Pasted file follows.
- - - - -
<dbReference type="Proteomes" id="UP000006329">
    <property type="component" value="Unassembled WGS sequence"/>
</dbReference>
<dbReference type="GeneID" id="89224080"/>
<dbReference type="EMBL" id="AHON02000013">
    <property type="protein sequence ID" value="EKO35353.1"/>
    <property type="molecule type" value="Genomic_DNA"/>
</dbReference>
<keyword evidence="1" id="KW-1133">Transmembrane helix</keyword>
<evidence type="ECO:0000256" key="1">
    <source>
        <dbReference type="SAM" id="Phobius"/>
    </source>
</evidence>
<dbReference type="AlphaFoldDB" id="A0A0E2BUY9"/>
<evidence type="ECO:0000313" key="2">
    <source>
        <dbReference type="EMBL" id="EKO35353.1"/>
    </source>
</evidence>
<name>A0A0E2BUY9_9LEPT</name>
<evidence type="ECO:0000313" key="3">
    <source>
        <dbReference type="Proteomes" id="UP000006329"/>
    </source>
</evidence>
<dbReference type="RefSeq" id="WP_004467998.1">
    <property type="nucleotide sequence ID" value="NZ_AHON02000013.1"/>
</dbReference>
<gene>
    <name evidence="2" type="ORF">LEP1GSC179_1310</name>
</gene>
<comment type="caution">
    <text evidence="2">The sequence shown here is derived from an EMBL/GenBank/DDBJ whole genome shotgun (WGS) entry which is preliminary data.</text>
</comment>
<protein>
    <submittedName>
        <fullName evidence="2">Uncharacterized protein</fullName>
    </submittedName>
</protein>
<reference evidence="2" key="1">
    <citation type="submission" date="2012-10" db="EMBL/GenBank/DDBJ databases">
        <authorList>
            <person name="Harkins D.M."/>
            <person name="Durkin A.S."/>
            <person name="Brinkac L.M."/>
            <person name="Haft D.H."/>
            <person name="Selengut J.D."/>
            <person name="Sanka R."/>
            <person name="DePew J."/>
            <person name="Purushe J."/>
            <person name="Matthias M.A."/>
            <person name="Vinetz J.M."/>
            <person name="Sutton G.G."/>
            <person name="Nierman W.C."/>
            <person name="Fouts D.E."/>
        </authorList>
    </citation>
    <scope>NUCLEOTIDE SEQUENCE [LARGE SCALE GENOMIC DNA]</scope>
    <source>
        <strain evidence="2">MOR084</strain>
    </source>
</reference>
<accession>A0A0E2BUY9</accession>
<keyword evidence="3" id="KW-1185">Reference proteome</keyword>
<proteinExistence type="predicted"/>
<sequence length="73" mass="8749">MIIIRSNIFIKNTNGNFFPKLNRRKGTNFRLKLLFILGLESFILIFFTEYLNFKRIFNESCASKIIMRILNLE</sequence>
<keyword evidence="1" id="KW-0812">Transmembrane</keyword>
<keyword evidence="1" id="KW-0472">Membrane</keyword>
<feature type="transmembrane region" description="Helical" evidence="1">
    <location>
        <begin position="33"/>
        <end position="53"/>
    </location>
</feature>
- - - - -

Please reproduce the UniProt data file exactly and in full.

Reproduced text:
<dbReference type="Proteomes" id="UP000006329">
    <property type="component" value="Unassembled WGS sequence"/>
</dbReference>
<dbReference type="GeneID" id="89224080"/>
<dbReference type="EMBL" id="AHON02000013">
    <property type="protein sequence ID" value="EKO35353.1"/>
    <property type="molecule type" value="Genomic_DNA"/>
</dbReference>
<keyword evidence="1" id="KW-1133">Transmembrane helix</keyword>
<evidence type="ECO:0000256" key="1">
    <source>
        <dbReference type="SAM" id="Phobius"/>
    </source>
</evidence>
<dbReference type="AlphaFoldDB" id="A0A0E2BUY9"/>
<evidence type="ECO:0000313" key="2">
    <source>
        <dbReference type="EMBL" id="EKO35353.1"/>
    </source>
</evidence>
<name>A0A0E2BUY9_9LEPT</name>
<evidence type="ECO:0000313" key="3">
    <source>
        <dbReference type="Proteomes" id="UP000006329"/>
    </source>
</evidence>
<dbReference type="RefSeq" id="WP_004467998.1">
    <property type="nucleotide sequence ID" value="NZ_AHON02000013.1"/>
</dbReference>
<gene>
    <name evidence="2" type="ORF">LEP1GSC179_1310</name>
</gene>
<comment type="caution">
    <text evidence="2">The sequence shown here is derived from an EMBL/GenBank/DDBJ whole genome shotgun (WGS) entry which is preliminary data.</text>
</comment>
<protein>
    <submittedName>
        <fullName evidence="2">Uncharacterized protein</fullName>
    </submittedName>
</protein>
<reference evidence="2" key="1">
    <citation type="submission" date="2012-10" db="EMBL/GenBank/DDBJ databases">
        <authorList>
            <person name="Harkins D.M."/>
            <person name="Durkin A.S."/>
            <person name="Brinkac L.M."/>
            <person name="Haft D.H."/>
            <person name="Selengut J.D."/>
            <person name="Sanka R."/>
            <person name="DePew J."/>
            <person name="Purushe J."/>
            <person name="Matthias M.A."/>
            <person name="Vinetz J.M."/>
            <person name="Sutton G.G."/>
            <person name="Nierman W.C."/>
            <person name="Fouts D.E."/>
        </authorList>
    </citation>
    <scope>NUCLEOTIDE SEQUENCE [LARGE SCALE GENOMIC DNA]</scope>
    <source>
        <strain evidence="2">MOR084</strain>
    </source>
</reference>
<accession>A0A0E2BUY9</accession>
<keyword evidence="3" id="KW-1185">Reference proteome</keyword>
<proteinExistence type="predicted"/>
<sequence length="73" mass="8749">MIIIRSNIFIKNTNGNFFPKLNRRKGTNFRLKLLFILGLESFILIFFTEYLNFKRIFNESCASKIIMRILNLE</sequence>
<keyword evidence="1" id="KW-0812">Transmembrane</keyword>
<keyword evidence="1" id="KW-0472">Membrane</keyword>
<feature type="transmembrane region" description="Helical" evidence="1">
    <location>
        <begin position="33"/>
        <end position="53"/>
    </location>
</feature>